Training led to battle with eating disorder
Dear Annie: During the middle of my freshman year in high school, I was in the midst of training for my first real track season. My winter workouts gradually gained intensity, and my food intake gradually started to drop. Initially, the more weight I lost the easier it became to complete tough workouts. With that mentality, I slipped into the world of anorexia nervosa, thinking that eating less and exercising more would translate to success in athletics.
I struggled with the disorder in silence for months, dropping from 130 to 98 pounds on my 5-foot-7 frame. I’d eat a granola bar for breakfast, run five miles in 100-degree heat and then fall asleep in an attempt to ignore the hunger pangs.
The only person who ever directly confronted me about my weight loss was my volleyball coach. I lied about how “I was fine” and attributed my dizziness and inability to focus to a hectic schedule. I became terrified that my inability to compete was a result of laziness, so I started running. About 10 minutes in, everything went black. I collapsed on the ground, but no one saw, and I didn’t tell. But it made me realize my actions were spiraling out of control, and I finally sought help from my family doctor. It took years to undo the damaging behavior that had developed in a few short months, and those thoughts still nag at me today.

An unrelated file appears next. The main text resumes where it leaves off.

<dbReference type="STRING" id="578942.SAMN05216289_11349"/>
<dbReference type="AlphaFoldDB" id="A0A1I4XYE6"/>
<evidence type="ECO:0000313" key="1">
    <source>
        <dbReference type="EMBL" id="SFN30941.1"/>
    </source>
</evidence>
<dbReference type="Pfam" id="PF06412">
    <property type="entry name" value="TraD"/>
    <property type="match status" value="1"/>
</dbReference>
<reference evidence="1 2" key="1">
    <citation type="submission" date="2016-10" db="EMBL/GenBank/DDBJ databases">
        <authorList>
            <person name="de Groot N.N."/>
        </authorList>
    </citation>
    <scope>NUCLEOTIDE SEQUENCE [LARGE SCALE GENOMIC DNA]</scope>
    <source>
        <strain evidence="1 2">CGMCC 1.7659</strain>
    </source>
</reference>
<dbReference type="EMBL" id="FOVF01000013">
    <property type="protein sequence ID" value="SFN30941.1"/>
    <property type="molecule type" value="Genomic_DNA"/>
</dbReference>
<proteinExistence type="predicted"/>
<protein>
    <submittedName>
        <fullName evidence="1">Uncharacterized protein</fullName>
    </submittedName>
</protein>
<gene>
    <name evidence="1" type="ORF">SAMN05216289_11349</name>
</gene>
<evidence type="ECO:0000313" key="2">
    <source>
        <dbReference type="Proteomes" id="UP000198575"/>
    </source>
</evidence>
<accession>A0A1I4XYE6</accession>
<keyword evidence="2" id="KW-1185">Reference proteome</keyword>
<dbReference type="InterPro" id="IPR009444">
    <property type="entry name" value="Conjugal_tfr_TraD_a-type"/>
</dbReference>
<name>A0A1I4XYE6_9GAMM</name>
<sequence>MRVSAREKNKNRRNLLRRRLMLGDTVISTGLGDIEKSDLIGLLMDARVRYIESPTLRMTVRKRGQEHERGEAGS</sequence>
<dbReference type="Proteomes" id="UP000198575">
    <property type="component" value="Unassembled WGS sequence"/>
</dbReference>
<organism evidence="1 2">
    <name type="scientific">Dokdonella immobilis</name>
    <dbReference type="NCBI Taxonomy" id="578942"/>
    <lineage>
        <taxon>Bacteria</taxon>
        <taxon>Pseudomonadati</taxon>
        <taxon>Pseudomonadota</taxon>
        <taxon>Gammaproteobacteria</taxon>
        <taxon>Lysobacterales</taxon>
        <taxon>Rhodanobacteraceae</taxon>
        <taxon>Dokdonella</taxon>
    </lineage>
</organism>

Eating disorders plague more high school students than are diagnosed, simply because people refuse to speak up if they see that something is wrong. Those few words from my coach helped me realize that I had a problem, freeing me from the firm grasp of denial. If you or someone you know may be suffering from an eating disorder, please reach out to a qualified mental health professional immediately. Losing a few pounds can quickly spiral into losing a life without the proper treatment. – Recovered in Nebraska
Dear Nebraska: Thank you for writing. We are sure you have helped more people than you realize. If you recognize yourself or someone else in this letter, we hope you will contact the National Association of Anorexia Nervosa and Associated Disorders at anad.org.
Editor’s note: Annie’s Mailbox is written by Kathy Mitchell and Marcy Sugar, longtime editors of the Ann Landers column. Email questions to anniesmailbox@ comcast.net, or write to: Annie’s Mailbox, P.O. Box 118190, Chicago, IL 60611.